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Curricula and Learning Links - Geography

Geocaching

by Betty in Vegas

Let's go grab a cache! Cache in, Trash out! Is your GPS set? Watch out for muggles!

Oh yes, we geocache! It's a nearly free (once you own a GPS unit) way to spend great family time, and to get fit at the same time!

You begin by purchasing or borrowing a Global Positioning Satellite (GPS) unit, and you let your fingers to the walking (using the keyboard) to www.geocaching.com. You think up a great family name (ours is FamilyCache,) and you begin a search for caches in your area, or the area you are visiting. The easiest search method is by zip code. The site will provide for you the GPS coordinates for nearby caches, and often, a hint or two for each cache. . You can read posts from people who attempted to find that cache and did or didn't find it.

This information can be downloaded into your GPS unit, or simply printed out on a printer. We keep these in a small notebook, so that we always have a few that we haven't found yet that we can do on a boring day. Take your GPS unit, a pencil or pen, and some tiny trading items (things such as tiny cars, or old jewelry, fun pens, expanding towels or other fun items. These things do not have to be expensive, we have found some great trading items at the dollar store or in the bottom of toy boxes!

Then you take the coordinates, type them into your GPS unit, and try to find the cache.

Caches are containers that can be as small (or smaller than) a matchbox, and contain only a log to sign, or can be the size of an ammo can. Very small caches with only a log are called micros. Generally, however, caches will be large enough to include little fun treasures, penny candy things--such as pencils, things you'd get in a gum ball machine, stickers, etc. We often leave Vegas chips on the road, I got my actual Swiss Army knife from a cache and once, we found a working watch! We bring shells back from Oregon to put in caches in Vegas--that's a fun find in the desert! The only item that you would never leave in a cache is something dangerous to a child, since kids often geocache, or something with food in it. We don't want to attract animals to the cache!

Caches often have themes. Some are called travel bug hotels (see below) and others may have one type of item. In Oregon, there is a cache for trading military memorabilia, and in Nevada, there is one for trading state quarters!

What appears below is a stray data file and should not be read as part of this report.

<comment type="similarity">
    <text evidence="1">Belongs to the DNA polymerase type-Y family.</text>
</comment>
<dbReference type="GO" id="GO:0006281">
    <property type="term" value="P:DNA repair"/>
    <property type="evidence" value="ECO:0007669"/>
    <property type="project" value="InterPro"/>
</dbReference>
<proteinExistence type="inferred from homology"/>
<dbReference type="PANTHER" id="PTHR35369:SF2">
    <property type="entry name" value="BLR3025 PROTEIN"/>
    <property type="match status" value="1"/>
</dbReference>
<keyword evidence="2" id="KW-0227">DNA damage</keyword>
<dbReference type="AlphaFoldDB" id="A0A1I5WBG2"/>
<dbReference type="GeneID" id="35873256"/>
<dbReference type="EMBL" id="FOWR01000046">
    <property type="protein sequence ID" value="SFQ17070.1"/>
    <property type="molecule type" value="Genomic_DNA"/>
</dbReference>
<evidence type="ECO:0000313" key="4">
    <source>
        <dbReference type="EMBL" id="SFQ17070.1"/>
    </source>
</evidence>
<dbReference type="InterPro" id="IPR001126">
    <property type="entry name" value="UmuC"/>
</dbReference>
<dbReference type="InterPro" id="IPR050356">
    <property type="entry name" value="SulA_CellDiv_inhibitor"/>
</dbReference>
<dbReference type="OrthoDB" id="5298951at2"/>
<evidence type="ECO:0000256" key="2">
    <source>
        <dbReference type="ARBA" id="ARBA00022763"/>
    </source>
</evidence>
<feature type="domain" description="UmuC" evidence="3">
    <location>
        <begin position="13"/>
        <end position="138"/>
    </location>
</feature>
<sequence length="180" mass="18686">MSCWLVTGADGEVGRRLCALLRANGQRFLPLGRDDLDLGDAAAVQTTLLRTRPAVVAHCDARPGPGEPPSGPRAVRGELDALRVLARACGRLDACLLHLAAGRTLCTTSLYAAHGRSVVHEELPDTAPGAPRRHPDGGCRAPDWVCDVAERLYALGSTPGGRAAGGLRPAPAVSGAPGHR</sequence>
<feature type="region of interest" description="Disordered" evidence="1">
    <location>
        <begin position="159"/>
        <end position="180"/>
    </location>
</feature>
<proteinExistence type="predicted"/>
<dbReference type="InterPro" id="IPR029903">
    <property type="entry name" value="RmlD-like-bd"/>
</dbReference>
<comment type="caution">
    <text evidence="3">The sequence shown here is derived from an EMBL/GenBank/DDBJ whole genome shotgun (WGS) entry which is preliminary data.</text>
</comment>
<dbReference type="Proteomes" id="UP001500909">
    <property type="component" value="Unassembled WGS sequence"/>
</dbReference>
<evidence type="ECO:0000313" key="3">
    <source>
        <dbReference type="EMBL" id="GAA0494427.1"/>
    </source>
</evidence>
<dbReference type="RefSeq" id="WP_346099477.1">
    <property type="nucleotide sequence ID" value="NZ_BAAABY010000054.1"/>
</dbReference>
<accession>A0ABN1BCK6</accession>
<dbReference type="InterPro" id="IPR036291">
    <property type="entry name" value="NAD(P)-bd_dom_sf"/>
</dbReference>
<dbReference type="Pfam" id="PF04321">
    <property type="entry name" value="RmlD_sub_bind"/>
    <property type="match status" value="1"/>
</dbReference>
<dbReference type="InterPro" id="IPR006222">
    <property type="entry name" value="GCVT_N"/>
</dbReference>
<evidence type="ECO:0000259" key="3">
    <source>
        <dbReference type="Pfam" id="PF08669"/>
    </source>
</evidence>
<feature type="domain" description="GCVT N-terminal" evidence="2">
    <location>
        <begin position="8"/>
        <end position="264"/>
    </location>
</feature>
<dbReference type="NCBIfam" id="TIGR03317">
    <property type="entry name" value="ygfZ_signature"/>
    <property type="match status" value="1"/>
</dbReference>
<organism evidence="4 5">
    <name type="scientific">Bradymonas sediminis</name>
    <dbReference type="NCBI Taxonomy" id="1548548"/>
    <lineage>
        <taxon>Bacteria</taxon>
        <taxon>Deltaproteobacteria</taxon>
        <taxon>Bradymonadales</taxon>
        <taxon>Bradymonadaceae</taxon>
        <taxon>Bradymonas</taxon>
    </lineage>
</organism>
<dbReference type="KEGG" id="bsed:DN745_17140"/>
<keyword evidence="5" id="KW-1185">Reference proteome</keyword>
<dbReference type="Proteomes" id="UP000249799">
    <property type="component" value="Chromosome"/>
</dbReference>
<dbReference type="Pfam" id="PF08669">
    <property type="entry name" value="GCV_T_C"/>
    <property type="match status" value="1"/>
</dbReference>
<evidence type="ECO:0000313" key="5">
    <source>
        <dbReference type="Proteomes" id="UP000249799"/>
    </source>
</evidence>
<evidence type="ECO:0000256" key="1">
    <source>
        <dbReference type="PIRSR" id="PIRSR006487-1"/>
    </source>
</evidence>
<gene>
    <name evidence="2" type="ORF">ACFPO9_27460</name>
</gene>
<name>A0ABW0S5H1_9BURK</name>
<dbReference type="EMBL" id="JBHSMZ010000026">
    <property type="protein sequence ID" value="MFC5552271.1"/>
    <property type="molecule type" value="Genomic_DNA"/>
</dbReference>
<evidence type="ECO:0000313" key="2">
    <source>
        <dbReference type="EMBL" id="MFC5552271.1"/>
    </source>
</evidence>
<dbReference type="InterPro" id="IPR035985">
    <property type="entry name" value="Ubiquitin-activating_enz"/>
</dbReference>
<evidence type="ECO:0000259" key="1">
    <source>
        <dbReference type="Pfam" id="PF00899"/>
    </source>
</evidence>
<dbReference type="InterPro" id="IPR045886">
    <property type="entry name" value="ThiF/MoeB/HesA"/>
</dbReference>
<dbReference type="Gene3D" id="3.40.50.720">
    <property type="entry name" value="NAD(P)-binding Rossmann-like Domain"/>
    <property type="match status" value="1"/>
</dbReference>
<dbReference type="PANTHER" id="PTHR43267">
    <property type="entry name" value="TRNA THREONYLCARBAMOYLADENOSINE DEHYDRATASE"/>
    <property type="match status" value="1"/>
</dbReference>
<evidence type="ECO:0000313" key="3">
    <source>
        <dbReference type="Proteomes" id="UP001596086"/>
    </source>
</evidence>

You can also find geocoins (which are numbered and tracked) or travel bugs, which are little metal ID tags with numbers, that are attached to some cute object like cute key rings. You can take those, and the idea is to place them in a cache far away--so we try to get those when we are traveling. Don't pick up a travel bug or geocoin if you are not going to be able to place them quickly. The owners are tracking the movements of these items, and it is distressing to have your travel bug go missing for a long period of time.

When you find the cache and take your fun item, leave something else for others to find. Then sign the log with your geocaching name, date, and you can say TFTC (Thanks for the cache) if you'd like! When you go home, log into www.geocaching.com and list your find, what you took, what you left, and a note about what fun you had! Be sure to watch for muggles (no cachers) as many of them would take the items in the cache and destroy it...so stealth is always important!

Some caches are multi-caches, which means you find the first one using the coordinates, but then you have to follow instructions there (or figure out a puzzle using information there) to find the next cache!

We use geocaching for PE, we use it for math (one son adds up how far a travel bug has gone and it's average travel per year.) It's great logic, too. Caches have taken us off the beaten path to hikes we would have never tried. We have been down Alice's Rabbit Hole and we have searched out a stray cat! (Which turned out to be an old Caterpillar earth mover!) You'll see new things, explore and learn about areas you might never have known existed without a caching adventure.

For safety's sake, always take water with you when caching, and it is a good idea to have a small first aid kit in a hip pack. Never continue on a hunt for a cache that looks dangerous. There are too many to find to put yourself or your children into a spot you might find difficult to get out of or that might not be safe. Be careful when poking around under fallen trees as snakes and other critters also like the places that caches may hide within.

Geocaching.com is the only real link for cache locations. It is where you go to find caches, or to post a cache, if you'd like to create and maintain your own! You can also purchase travel bugs and other fun geocaching gear at the site.